Backflow Prevention Explained!
Every time you fill a glass with water from the tap. Prepare a meal, or take a shower or bath, you rely on the quality of the water and that it is clean, pure and safe.
Occasionally things happen that can affect the quality of your drinking water. One of the most common incidences is a burst water main. This creates a temporary loss of pressure within the water pipe or water main.
When this happens, conditions are present that can allow the BACKFLOW of contaminants into the water system and threaten the safety of our drinking water.
What is Backflow?
It is the undesirable reversal of flow of fluids, chemicals, or any other foreign matter into the public drinking water system.
There are two forms of backflow. 1. Backsiphonage (usually caused by the loss of pressure in the drinking water system i.e. a broken watermain) & 2. Backpressure (caused by pumps, elevated piping systems or thermal expansion)
Depending on what contaminant is mixed with the drinking water, you could be drinking water laced with poison resulting in sickness or even death.
Can Backflow be prevented?
YES. The backflow of undesirable contaminants into the drinking water can be prevented. A cross connection is a physical connection between the water supply and any source of possible contamination. By eliminating or controlling all actual or potential cross connections, the drinking water system can be protected.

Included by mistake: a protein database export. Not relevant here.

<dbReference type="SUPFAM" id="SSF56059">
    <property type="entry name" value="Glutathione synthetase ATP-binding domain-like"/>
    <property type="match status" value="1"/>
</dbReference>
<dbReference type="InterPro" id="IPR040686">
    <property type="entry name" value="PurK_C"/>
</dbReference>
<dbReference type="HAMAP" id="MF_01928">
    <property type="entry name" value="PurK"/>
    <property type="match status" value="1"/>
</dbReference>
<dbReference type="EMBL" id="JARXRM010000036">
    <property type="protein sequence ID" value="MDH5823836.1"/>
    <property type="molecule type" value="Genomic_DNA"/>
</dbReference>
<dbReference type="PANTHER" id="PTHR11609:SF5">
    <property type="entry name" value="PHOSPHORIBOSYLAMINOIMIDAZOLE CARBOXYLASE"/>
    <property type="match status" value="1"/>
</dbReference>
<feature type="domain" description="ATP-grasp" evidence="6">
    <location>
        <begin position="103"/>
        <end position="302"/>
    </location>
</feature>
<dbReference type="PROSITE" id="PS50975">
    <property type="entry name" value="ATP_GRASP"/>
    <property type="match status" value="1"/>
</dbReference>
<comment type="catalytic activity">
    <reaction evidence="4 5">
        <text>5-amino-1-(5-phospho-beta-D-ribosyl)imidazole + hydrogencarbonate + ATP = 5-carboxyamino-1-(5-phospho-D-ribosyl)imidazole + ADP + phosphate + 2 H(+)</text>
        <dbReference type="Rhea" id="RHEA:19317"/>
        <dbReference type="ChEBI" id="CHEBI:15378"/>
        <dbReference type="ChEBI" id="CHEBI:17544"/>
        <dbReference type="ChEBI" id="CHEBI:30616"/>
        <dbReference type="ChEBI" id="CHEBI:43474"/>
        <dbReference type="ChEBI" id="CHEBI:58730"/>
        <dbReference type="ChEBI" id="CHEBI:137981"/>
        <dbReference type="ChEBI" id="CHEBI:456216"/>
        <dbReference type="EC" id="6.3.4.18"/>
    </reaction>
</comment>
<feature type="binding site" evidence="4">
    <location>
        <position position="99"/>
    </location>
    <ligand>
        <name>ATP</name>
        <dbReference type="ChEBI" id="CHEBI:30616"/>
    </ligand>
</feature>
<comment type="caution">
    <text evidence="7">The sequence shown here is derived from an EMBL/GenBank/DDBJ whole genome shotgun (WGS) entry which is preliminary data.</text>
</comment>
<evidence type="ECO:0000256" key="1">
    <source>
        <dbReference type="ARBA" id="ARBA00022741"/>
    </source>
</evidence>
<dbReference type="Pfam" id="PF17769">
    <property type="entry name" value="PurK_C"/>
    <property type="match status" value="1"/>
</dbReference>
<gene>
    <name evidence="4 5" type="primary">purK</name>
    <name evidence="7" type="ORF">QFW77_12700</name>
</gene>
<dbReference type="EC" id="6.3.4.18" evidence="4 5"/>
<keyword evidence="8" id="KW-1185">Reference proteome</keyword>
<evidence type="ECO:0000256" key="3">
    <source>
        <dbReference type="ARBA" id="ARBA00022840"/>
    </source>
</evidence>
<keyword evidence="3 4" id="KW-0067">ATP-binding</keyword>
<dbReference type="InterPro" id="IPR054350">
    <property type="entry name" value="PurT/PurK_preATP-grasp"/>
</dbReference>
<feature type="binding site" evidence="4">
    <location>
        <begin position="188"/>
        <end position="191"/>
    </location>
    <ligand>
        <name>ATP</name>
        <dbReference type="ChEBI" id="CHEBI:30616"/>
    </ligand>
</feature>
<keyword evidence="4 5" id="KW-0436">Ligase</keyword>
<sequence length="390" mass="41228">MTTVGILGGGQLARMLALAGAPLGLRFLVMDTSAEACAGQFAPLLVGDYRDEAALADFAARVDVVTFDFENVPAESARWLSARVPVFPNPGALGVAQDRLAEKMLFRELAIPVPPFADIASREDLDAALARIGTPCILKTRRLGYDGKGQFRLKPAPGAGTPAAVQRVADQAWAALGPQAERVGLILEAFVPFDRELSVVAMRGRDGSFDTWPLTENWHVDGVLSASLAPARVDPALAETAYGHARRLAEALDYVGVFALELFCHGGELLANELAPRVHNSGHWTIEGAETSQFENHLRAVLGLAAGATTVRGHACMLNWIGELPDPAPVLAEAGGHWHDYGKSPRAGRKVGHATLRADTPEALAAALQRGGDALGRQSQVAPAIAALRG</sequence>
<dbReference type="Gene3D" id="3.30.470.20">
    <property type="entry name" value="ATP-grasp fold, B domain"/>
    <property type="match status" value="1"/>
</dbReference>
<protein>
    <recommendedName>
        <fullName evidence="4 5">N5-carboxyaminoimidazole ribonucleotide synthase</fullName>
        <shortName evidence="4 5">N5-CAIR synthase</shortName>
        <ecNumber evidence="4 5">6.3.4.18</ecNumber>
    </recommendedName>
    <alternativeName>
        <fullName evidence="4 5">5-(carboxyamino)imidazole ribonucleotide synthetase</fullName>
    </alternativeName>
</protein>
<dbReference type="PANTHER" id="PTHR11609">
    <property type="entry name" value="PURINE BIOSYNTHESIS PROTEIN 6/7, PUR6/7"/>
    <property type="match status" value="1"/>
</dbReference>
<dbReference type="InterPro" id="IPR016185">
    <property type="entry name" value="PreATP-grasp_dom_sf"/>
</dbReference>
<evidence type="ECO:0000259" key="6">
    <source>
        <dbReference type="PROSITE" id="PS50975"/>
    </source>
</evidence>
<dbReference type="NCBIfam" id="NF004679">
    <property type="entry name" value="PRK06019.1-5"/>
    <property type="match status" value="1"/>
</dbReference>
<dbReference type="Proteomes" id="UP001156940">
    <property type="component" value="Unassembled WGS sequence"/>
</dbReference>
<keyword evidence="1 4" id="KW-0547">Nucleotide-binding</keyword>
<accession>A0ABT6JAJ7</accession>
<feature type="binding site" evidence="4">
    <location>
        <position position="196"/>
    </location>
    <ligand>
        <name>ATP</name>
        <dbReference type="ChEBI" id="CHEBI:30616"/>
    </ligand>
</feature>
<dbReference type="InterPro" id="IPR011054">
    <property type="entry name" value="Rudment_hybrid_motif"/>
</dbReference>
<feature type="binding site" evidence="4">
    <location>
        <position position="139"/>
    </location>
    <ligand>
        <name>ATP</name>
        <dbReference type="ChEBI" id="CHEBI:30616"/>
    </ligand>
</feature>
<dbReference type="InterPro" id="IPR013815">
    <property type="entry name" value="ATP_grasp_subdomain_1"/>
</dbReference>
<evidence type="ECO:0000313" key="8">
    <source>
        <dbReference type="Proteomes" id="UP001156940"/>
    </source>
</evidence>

What type of protection is available?
There are 3 levels of protection against backflow.
1. Containment. This is when a backflow prevention device is installed at the boundary of a property. Usually at the water meter. This protects the water in the supply main from harmful cross connections within the property.
2. Zone Protection. The drinking water feeding a potentially harmful zone within a facility like a morgue at a hospital.
3. Individual Protection. When a piece of equipment like a chemical plating vat has water top up, a backflow preventer installed at the connection to the piece of equipment will ensure the safety of the drinking water.
What can you do?
First, you should determine if there are potential cross connections in your home or business. A local plumber experienced in backflow can assist with this.
If a cross connection is identified, the correct procedure is to reinstate the piping system so that it is corrected. If this is not viable, the installation of a device suitable to the degree of hazard can help.